Rectors of Devon Penn
Many would be surprised to learn however that the early history of Devon House dates back to the mid seventeenth century when Britain captured Jamaica from Spain. One of the central roles of the British Government was to introduce religion to the people of Jamaica, and Rev. John Zellers was among five Ministers selected for service in the island. On his arrival Rev. Zellers was appointed to serve the parish of St. Andrew. The glebe, as land attached to the Anglican Church was termed, was awarded to Rev. Zellers. In the letter of patent given by Charles 11 on May 1667 Rev Zellers was assigned, " land, meadow, pasture and woodlands..ye same containing 600 acres…together with all edifices, woods, trees, rents, commodities, ways and passages…and all mines and minerals whatsoever in ye premises.”
Devon Penn was part of the 600 acres awarded to Zellers. The glebe lands, which fell to Zellers, stretched from the site of the St. Andrew Parish Church, north to Sandy Gully, encompassing Old Church Road and including the grounds of the present Kings House. To the south it bordered Trafalgar Penn, now occupied by the British High Commission. Among the first undertakings by Zellers was the construction of a church on a piece of land, bordered by Upper Waterloo Road and West King’s House Road. Just before his death in 1700, Rev Zellers was fortunate enough to be able to serve the parish from the current site of the St. Andrew Parish Church. Fifty (50) years later the Rectory was built on foundations now occupied by the Devon House Mansion. It is believed that Rev George Eccles who served the parish between 1747-1760, was the first Minister to live in the new rectory. It was at the start of Rev. John Campbell’s tenure in 1782 that the vestry minutes indicate that some extensive repairs were undertaken on the Church Rectory, resulting in several major additions to the structure (additions which some believe to be a part of the architectural history of Devon House),
“A new stable with coach house 40 feet long and 18 wide in the clear…Your committee beg further that to recommend to the vestry the erection of another building of two rooms one above , the other underneath at the back of the present staircase to stand on either arch pillars 20 feet by 16 in the clear.”
It was in 1960 that Architect Tom Concannon, who led the restoration of Devon House expressed his suspicions that the history of Devon House does not begin with the construction of the Mansion in 1881. According to Concannon,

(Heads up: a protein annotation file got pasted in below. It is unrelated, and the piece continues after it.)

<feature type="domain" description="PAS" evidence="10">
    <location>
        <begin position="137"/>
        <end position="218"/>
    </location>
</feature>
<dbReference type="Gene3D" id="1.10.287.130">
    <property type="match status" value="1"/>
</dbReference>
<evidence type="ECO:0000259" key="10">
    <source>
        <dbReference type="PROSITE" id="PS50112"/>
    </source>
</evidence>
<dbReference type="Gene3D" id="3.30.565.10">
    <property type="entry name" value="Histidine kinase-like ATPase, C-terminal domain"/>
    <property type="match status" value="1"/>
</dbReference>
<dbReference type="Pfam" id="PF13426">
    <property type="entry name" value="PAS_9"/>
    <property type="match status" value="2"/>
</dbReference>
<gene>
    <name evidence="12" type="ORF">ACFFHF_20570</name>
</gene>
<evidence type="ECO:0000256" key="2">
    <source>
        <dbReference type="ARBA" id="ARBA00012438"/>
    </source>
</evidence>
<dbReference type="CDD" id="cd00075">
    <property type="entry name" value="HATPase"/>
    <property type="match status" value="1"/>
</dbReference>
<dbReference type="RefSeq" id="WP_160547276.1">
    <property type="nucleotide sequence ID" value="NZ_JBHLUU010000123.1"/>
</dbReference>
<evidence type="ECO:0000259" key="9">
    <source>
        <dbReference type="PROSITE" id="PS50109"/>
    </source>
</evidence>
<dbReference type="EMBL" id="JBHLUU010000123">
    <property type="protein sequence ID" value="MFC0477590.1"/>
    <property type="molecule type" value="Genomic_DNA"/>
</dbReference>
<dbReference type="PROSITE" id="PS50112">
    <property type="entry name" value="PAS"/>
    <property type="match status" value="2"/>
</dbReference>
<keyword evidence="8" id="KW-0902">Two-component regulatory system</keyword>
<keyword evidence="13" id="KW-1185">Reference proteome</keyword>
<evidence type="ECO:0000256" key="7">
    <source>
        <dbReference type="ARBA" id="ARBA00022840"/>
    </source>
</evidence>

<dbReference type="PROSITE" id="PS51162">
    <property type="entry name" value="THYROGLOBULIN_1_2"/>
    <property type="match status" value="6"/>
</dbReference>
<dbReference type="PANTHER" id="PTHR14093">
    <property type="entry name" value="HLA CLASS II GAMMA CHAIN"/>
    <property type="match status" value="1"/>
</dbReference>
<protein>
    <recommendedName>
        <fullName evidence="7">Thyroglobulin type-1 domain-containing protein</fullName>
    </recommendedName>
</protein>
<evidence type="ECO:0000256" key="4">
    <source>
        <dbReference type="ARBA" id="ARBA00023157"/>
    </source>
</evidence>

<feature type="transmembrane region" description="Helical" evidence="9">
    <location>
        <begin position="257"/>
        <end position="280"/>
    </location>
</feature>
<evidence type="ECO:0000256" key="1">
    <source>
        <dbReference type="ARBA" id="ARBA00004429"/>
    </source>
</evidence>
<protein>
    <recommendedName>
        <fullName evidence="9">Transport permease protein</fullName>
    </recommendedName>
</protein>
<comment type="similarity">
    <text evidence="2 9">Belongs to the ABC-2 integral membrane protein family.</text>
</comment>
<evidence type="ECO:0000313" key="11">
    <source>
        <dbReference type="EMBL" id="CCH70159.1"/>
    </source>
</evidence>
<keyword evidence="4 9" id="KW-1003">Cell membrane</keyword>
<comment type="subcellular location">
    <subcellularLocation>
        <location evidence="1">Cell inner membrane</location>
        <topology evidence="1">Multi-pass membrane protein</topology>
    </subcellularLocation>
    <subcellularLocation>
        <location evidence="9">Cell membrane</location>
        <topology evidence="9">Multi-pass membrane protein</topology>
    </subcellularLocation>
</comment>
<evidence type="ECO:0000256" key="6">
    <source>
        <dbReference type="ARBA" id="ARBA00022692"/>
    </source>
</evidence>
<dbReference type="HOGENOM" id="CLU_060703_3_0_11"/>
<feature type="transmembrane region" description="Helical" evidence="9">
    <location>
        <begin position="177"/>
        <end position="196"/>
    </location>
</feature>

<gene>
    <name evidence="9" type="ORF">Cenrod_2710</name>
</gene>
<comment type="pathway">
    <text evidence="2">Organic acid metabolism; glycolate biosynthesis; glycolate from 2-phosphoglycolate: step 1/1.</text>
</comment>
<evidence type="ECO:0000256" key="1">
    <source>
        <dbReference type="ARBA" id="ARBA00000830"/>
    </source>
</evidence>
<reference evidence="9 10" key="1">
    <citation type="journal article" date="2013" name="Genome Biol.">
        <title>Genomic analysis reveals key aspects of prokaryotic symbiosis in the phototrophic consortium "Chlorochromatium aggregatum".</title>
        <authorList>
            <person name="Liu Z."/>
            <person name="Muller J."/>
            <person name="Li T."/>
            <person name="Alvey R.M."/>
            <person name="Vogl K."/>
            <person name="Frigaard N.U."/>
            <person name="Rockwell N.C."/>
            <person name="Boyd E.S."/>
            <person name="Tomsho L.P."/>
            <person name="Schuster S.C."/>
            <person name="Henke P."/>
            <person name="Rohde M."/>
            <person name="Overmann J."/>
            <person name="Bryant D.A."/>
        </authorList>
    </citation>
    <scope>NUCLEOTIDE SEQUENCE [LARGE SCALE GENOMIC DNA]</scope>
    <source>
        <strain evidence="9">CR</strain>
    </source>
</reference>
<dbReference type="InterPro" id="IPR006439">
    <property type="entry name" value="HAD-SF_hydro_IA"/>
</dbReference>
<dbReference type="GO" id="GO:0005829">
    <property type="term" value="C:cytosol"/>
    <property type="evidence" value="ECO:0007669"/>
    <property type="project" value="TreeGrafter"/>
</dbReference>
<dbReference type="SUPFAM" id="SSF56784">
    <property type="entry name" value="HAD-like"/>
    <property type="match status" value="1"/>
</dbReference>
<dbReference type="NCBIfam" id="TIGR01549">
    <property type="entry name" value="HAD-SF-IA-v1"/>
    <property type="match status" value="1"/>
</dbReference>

“ It is likely that the coach house (west) and the silver vaults near the coach house date from an earlier house…a rooom now connected to the main house, used in recent years as a swimming pool…suggest that the unit was not planned with the Stiebel construction in 1881.”
Nearly thirty years after making this intriguing assertion, an architect named Cox in studying the architectural design of the Devon House buildings argued,
“the bath house in relation to the main house strongly suggest those predated the Stiebel house. The brick work of the coach house and external wall to the west of the present court yard, the only wall to be built in English bond which became unfashionable in the 18th century in England, together with the two cook houses, suggest that these might date from the late 18th or early 19th centuries.”
Rev. John Campbell served the St. Andrew Parish Church until his death in 1813, and his son Alexander succeeded him as Rector. Alexander who grew up at the Devon Penn Rectory, also made the premises home for his children. During his 45-year tenure as Rector Alexander lived at the Rectory. There is every indication that like his father, Alexander was devoted to his duties as Rector, and almost to the end of his life he continued to serve his congregation, “The last baptismal register entry signed by him (Alexander) was on Nov 4 1858 and he died on December 8, 1858.”
Rev. Alexander Campbell served the St. Andrew Parish Church for 45 years making him the longest serving Rector in the early history of the Church.
Between 1858 – 1872 three Rectors (Richard Parton, William Mayhew and George Taylor Briane) served the Parish Church, however in 1872 the Campbell legacy was ignited when Alexander’s son Duncan led the Parsonage until 1878. For Duncan, his tenure at the Parish Church was almost as though he were at home again, carrying on a family tradition.
Rev. Duncan Houston Campbell is the third generation of Campbells that served the St. Andrew Parish Church.
The Rev. Hubert H. Isaccs was the last Rector residing at Devon Penn before the Church sold the property. Rev. Isaccs began his tenure in 1879, and after only two years the Rectory was sold to George Stiebel, however, he served the church for 21 years before his death in 1900.
1644 – 1700
1747 – 1760
1760 – 1768
John Poole LLB
1768 – 1782
John Campbell MA
1782 – 1813
Alexander Campbell MA
1813 – 1858
Richard Parton DD
1858 – 1860
William Mayhem MA
1861 – 1870
George Taylor Braine BA
1870 – 1872
Alexander Duncan Campbell
1872 – 1878
Hubert Headlam Isaacs MA